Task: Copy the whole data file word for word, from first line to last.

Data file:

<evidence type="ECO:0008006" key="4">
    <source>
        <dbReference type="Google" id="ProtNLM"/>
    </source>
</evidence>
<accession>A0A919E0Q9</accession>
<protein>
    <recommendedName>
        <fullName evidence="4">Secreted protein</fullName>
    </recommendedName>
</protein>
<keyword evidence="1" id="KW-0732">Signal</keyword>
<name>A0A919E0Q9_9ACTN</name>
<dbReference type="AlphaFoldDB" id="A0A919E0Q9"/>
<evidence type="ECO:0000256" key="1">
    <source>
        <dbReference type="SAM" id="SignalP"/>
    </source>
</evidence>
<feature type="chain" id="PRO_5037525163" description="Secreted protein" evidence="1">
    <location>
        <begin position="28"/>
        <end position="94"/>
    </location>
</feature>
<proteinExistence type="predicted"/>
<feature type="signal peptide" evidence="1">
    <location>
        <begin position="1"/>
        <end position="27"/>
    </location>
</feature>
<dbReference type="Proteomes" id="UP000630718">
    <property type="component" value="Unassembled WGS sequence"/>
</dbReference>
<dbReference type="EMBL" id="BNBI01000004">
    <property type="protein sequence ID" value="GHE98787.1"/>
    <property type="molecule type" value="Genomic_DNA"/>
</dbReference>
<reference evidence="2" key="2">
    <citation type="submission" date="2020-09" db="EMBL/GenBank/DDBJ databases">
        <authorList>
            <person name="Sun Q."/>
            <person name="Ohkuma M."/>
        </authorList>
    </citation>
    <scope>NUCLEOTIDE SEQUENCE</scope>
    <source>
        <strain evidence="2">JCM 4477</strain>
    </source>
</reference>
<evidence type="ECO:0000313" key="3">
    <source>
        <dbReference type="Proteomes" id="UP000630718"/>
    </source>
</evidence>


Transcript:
<evidence type="ECO:0008006" key="4">
    <source>
        <dbReference type="Google" id="ProtNLM"/>
    </source>
</evidence>
<accession>A0A919E0Q9</accession>
<protein>
    <recommendedName>
        <fullName evidence="4">Secreted protein</fullName>
    </recommendedName>
</protein>
<keyword evidence="1" id="KW-0732">Signal</keyword>
<name>A0A919E0Q9_9ACTN</name>
<dbReference type="AlphaFoldDB" id="A0A919E0Q9"/>
<evidence type="ECO:0000256" key="1">
    <source>
        <dbReference type="SAM" id="SignalP"/>
    </source>
</evidence>
<feature type="chain" id="PRO_5037525163" description="Secreted protein" evidence="1">
    <location>
        <begin position="28"/>
        <end position="94"/>
    </location>
</feature>
<proteinExistence type="predicted"/>
<feature type="signal peptide" evidence="1">
    <location>
        <begin position="1"/>
        <end position="27"/>
    </location>
</feature>
<dbReference type="Proteomes" id="UP000630718">
    <property type="component" value="Unassembled WGS sequence"/>
</dbReference>
<dbReference type="EMBL" id="BNBI01000004">
    <property type="protein sequence ID" value="GHE98787.1"/>
    <property type="molecule type" value="Genomic_DNA"/>
</dbReference>
<reference evidence="2" key="2">
    <citation type="submission" date="2020-09" db="EMBL/GenBank/DDBJ databases">
        <authorList>
            <person name="Sun Q."/>
            <person name="Ohkuma M."/>
        </authorList>
    </citation>
    <scope>NUCLEOTIDE SEQUENCE</scope>
    <source>
        <strain evidence="2">JCM 4477</strain>
    </source>
</reference>
<evidence type="ECO:0000313" key="3">
    <source>
        <dbReference type="Proteomes" id="UP000630718"/>
    </source>
</evidence>